On October 21 at 9pm EST/ 8pm CST, VH1 will debut CrazySexyCool: The TLC Story, a R&B bio andthe latest in its RockDocs franchise. The film stars Keke Palmer, Lil Mama and Drew Sidora, as Rozanda “Chilli” Thomas, Lisa “Left Eye” Lopes” and Tionne “T-Boz” Watkins, respectively as the trio who comprised the best selling female R&B group of all time.
My first reactions to news of this film included an eye roll and heavy sigh. “TLC” (surviving members plus Lil Mama) has been on a full-fledged comeback for “a new generation of fans,” says Watkins, including a new album slated for release next month, the absurdity of which won’t be dissected here. Though her tragic and sudden death in Honduras happened over 10 years ago, it seemed too soon to make a movie that would try to depict Lopes’ life or her role in the group. As a fan, loss was still too fresh (much in the same way fans of a certain age still note the day of Aaliyah’s passing, which happened a year before) and the enormity of the TLC legend was too large and too important to try to surmise between commercial breaks.
Then I saw the teaser and my interest piqued:
At the 40 second mark, the movie recreates a watershed moment of my childhood. That MTV interview, which I taped using my parents’ living room VCR, got countless hours of replay in my house. As is true today, there was no ignoring the gravitas of these girls who looked like me, dressed in their brightly-colored comfy clothes. The combination of combat boots, baggy pants and slouch socks was arresting — and completely different from the girls that made it onto BET’s Video Soul at the time; despite being on TV, they looked like young women from my own neighborhood. The choreography and the music were exciting. Their silliness with one another was endearing. They were pretty, they were smart — and the rapper was from Philly, like me!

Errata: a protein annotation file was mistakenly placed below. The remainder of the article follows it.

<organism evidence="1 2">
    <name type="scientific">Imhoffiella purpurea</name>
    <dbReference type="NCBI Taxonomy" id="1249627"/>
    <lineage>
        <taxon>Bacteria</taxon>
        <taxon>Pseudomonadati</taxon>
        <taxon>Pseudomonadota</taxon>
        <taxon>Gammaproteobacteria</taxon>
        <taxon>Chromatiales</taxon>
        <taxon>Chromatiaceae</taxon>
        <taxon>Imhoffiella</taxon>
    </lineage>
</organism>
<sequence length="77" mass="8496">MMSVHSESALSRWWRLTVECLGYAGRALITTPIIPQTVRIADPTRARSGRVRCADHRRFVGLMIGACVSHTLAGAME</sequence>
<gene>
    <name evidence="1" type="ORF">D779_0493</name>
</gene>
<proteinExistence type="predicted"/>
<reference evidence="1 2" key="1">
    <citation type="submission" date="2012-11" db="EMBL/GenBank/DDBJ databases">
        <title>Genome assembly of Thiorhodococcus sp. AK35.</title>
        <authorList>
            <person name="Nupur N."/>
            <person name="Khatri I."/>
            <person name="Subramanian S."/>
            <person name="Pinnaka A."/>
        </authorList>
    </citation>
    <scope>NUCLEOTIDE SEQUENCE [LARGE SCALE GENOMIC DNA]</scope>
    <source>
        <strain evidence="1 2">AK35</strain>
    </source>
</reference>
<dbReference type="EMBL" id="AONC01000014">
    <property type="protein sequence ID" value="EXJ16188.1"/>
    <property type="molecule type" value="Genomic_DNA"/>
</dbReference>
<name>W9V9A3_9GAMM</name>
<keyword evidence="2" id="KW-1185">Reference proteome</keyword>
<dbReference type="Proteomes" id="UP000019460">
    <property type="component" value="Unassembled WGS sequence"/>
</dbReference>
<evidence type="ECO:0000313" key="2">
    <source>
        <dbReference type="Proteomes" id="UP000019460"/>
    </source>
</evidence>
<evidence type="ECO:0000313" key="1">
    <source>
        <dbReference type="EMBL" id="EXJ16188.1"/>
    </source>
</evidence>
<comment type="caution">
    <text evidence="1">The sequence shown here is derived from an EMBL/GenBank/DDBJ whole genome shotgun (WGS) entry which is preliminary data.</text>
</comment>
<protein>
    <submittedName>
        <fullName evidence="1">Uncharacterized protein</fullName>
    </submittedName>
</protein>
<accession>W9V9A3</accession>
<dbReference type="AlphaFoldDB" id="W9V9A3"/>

I was hooked.
It was 1992, I was seven years old, and thought I didn’t know it at the time, the group’s debut album,Ooooooohhh… On the TLC Tip and its follow up CrazySexyCool, were grooming me as a feminist.
In promo pictures and interviews for Ooooooohhh… On the TLC Tip, there was no avoiding the large yellow circle that covered the lens of Left Eye’s glasses. It pushed the first conversation I ever had with my parents about condoms and AIDS – a message I later took to my peers at my Catholic school. (Needless to say, that didn’t go over well with administration.)
Within days, I had “Hat 2 Da Back” memorized, pumping me with messages that it was okay to “be me for me and not what I’m supposed to be.” It invited me to ignore convention and feel comfortable with who I was. The album examined sexism (“His Story”), championed self-empowerment and independence (“Depend on Myself”) and setting standards (basically the rest of the entire album.)
Despite being blissfully unaware of what “two inches or a yard rock, hard or if it’s saggin’” meant — or, perhaps because I was — my parents let me listen to that CD day in and day out. A tiny sponge, I absorbed its message, and it shaped me.
By the time CrazySexyCool came out in 1994, I was none of those things. I asked to pop the CD into the car as we rode from Circuit City; it is one of the few times I’ve ever loved a record at first listen. A true R&B album, its premise was in the title. I had a new way of being to aspire to, without having to choose one trait in favor of another. TLC taught me to be cohesive.